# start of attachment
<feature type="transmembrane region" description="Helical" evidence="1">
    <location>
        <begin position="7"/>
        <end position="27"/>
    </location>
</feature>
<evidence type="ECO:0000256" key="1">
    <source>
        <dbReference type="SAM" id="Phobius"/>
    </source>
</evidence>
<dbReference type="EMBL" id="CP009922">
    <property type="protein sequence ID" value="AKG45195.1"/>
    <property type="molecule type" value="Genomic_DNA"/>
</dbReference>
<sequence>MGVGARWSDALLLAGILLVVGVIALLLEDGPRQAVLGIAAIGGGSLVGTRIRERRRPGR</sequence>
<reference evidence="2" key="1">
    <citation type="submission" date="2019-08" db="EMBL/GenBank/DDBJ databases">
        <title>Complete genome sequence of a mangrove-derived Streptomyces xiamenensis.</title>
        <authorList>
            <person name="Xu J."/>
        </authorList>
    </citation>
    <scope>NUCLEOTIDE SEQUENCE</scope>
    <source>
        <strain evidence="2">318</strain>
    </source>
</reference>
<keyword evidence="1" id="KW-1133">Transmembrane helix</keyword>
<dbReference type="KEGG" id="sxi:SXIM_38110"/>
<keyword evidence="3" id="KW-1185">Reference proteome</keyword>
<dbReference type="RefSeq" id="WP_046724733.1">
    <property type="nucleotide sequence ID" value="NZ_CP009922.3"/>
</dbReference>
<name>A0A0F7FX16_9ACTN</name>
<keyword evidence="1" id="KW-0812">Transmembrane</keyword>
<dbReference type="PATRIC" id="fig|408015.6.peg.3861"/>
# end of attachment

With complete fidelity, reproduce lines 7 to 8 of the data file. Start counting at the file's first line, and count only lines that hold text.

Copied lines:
<evidence type="ECO:0000256" key="1">
    <source>